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‘SUMMER OF SOUL’ OFFERS MORE THAN JUST GREAT MUSIC

There are concert films, and then there is Summer of Soul (…or When the Revolution Could Not Be Televised), a knockout of a movie featuring precious performance footage that hasn’t been seen since it was shot in 1969. Ahmir Thompson, better known as Questlove, has taken great raw material and shaped it into a memorable documentary that offers entertainment and food for thought at the same time.

We see Stevie Wonder at his best on stage, but we also hear him look back at this time as a crossroads in his career. His record label didn’t want him to tackle controversial subject matter, but current events weighed heavily on his mind. Ultimately he chose not to play it safe.

Reporter Charlayne Hunter Gault recalls that 1969 marked the death of the word “Negro,” at least in The New York Times, where she wrote an angry memo to her boss about adopting the word “black.” Editor Abe Rosenthal agreed with her and it marked a transition: people adopted the phrase “Black pride,” let their hair go natural and wore dashikis. 

Seen from this vantage point, when the air is filled with talk of inclusion and representation, Summer of Soul captures a moment in time when a Harlem concert series welcomed the white, liberal mayor of New York City, John V. Lindsay and programmed a wide variety of performers like Mongo Santamaria, Ray Baretto, Sly and the Family Stone, B.B. King, Mahalia Jackson, Nina Simone—even Moms Mabley and ventriloquist Willie Tyler and Lester. It’s equally valuable to hear from folks who attended this outdoor concert series, and others who have their own perspective on what it signified, like Lin-Manuel Miranda and his father Luis.

The summer of 1969 represented different things to different folks, as this film reminds us. Black people had no emotional stake in the moon landing; they were more concerned about issues they faced every day, including drugs, crime, and the abandonment of once-thriving neighborhoods like Harlem.


It’s touching to watch Marilyn McCoo and Billy Davis, Jr. watch footage of themselves as part of The 5th Dimension, more than fifty years ago, and explain what it meant for them to be cheered by a crowd in Harlem, because they were often criticized for not being “black enough.”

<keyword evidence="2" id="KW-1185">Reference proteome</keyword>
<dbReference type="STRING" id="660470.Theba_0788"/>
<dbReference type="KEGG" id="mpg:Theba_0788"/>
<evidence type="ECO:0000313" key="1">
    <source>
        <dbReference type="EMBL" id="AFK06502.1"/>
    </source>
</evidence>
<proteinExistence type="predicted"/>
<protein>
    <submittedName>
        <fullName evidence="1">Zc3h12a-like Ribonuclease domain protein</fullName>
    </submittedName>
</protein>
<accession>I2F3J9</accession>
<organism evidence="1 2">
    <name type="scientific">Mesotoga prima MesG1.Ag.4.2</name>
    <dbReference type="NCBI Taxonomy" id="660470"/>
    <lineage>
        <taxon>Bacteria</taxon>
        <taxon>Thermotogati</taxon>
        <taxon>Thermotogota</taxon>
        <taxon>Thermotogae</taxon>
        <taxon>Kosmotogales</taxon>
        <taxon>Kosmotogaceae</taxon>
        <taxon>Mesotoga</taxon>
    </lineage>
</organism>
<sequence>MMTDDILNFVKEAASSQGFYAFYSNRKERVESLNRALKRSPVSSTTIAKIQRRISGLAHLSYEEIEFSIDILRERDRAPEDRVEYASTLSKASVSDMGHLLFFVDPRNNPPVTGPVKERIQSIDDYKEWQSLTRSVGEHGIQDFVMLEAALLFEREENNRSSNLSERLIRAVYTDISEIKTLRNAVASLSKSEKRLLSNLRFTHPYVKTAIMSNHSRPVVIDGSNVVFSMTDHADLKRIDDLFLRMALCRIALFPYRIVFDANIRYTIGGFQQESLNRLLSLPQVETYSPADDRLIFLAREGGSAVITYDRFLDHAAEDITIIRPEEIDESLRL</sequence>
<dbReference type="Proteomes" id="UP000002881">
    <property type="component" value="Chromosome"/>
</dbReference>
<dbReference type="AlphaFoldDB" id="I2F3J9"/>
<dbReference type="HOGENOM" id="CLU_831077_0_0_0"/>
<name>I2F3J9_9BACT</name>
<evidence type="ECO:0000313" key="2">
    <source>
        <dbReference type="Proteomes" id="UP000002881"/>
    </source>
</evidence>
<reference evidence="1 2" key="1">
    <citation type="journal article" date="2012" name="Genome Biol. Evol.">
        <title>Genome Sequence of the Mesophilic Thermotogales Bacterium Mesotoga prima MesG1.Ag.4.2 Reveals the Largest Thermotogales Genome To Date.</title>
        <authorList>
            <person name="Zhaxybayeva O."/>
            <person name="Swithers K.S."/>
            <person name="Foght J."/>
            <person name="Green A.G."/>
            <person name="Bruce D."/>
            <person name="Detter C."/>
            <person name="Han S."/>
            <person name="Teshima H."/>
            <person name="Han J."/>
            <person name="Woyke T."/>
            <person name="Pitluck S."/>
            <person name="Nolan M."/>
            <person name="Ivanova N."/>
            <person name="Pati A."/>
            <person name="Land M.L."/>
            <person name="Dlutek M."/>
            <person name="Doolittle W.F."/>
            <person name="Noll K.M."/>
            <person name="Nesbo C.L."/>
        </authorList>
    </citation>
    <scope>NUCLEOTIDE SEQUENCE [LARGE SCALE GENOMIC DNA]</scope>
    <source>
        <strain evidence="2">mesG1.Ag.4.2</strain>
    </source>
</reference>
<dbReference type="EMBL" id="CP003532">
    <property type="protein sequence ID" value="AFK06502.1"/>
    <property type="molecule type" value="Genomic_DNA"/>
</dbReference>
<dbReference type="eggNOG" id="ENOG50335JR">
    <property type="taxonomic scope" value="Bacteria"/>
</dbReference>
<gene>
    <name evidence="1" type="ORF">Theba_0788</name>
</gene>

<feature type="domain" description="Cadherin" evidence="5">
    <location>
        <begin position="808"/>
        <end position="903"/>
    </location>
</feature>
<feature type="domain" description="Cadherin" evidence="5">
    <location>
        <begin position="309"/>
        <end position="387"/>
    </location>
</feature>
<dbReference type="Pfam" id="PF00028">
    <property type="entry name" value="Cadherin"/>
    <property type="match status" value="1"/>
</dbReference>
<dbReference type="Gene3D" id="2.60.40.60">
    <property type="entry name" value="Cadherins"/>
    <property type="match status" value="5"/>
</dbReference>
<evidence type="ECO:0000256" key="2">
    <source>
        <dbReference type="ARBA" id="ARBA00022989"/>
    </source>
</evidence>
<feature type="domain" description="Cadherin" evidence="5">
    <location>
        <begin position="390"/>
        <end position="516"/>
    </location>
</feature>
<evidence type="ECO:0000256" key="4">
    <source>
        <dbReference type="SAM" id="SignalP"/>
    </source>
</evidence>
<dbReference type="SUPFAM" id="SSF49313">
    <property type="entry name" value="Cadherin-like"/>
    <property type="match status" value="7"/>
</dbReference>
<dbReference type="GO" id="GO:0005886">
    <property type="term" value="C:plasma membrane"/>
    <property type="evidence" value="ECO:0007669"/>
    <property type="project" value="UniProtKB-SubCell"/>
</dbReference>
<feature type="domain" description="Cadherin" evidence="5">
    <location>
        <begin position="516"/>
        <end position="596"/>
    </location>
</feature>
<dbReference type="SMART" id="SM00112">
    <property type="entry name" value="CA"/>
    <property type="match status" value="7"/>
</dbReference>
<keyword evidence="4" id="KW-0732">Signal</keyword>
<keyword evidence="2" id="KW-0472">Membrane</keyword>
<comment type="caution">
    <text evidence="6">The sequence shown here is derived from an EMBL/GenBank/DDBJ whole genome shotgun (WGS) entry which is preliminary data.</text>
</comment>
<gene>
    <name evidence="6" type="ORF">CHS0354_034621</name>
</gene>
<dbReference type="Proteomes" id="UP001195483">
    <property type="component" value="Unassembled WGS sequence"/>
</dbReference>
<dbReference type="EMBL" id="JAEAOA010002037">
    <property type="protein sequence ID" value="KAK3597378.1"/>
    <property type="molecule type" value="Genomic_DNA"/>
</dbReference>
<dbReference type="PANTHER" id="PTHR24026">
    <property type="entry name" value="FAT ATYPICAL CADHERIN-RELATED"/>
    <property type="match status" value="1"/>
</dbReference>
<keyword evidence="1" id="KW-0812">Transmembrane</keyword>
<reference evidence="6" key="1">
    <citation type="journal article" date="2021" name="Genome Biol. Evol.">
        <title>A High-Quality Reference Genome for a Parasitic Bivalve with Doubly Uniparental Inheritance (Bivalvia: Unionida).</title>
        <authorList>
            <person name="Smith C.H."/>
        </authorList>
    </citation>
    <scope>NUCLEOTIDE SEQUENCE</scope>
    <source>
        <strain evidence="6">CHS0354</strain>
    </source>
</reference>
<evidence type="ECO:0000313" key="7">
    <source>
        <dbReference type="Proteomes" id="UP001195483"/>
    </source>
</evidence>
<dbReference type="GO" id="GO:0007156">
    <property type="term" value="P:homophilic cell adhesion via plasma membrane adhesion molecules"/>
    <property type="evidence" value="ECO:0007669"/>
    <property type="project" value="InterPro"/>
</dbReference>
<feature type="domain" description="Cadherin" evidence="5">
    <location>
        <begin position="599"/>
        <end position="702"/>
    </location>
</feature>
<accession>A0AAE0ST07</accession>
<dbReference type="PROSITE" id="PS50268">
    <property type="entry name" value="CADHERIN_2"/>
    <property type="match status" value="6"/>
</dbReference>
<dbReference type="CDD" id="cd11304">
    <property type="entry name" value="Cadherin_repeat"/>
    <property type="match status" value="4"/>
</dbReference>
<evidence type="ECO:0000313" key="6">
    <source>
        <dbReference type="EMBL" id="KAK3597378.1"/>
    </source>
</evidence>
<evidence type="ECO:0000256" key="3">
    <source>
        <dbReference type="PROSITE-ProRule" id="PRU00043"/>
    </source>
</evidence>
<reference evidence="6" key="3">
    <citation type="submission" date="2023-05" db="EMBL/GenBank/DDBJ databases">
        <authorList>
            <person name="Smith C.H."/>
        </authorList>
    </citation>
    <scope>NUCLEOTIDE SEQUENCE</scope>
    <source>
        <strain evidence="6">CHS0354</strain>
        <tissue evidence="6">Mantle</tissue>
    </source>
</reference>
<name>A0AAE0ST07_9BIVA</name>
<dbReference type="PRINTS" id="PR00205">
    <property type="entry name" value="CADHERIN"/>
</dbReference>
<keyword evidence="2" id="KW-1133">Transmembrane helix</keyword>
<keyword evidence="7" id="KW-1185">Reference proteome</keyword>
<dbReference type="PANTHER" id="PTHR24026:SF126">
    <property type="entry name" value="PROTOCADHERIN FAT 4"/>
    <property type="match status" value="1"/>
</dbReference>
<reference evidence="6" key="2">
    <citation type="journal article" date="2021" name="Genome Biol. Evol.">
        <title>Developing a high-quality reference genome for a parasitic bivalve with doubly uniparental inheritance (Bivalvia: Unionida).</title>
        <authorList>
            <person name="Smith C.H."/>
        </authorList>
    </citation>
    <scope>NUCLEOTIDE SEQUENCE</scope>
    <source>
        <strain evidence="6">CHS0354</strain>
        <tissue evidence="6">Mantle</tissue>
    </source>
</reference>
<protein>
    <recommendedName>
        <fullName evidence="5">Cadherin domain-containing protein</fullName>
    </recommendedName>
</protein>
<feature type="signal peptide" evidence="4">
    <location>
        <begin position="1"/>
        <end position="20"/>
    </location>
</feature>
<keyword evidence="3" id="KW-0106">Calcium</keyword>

First-time filmmaker Thompson has a refreshingly light touch; he never uses a sledgehammer to get his points across. As someone who lived through that summer I found Summer of Soul both nostalgic and relevant…certainly one of the best films to be released this summer.

Summer of Soul is now playing in theaters and on Hulu.

Leonard Maltin is one of the world’s most respected film critics and historians. He is best known for his widely-used reference work Leonard Maltin’s Movie Guide and its companion volume Leonard Maltin’s Classic Movie Guide, now in its third edition, as well as his thirty-year run on television’s Entertainment Tonight. He teaches at the USC School of Cinematic Arts and appears regularly on Reelz Channel and Turner Classic Movies. His books include The 151 Best Movies You’ve Never Seen, Of Mice and Magic: A History of American Animated Cartoons, The Great Movie Comedians, The Disney Films, The Art of the Cinematographer, Movie Comedy Teams, The Great American Broadcast, and Leonard Maltin’s Movie Encyclopedia. He served two terms as President of the Los Angeles Film Critics Association, is a voting member of the National Film Registry, and was appointed by the Librarian of Congress to sit on the Board of Directors of the National Film Preservation Foundation. He hosted and co-produced the popular Walt Disney Treasures DVD series and has appeared on innumerable television programs and documentaries. He has been the recipient of awards from the American Society of Cinematographers, the Telluride Film Festival, Anthology Film Archives, and San Diego’s Comic-Con International. Perhaps the pinnacle of his career was his appearance in a now-classic episode of South Park. (Or was it Carmela consulting his Movie Guide on an episode of The Sopranos?) He holds court at leonardmaltin.com. Follow him on Twitter and Facebook; you can also listen to him on his weekly podcast: Maltin on Movies. — [Artwork by Drew Friedman]

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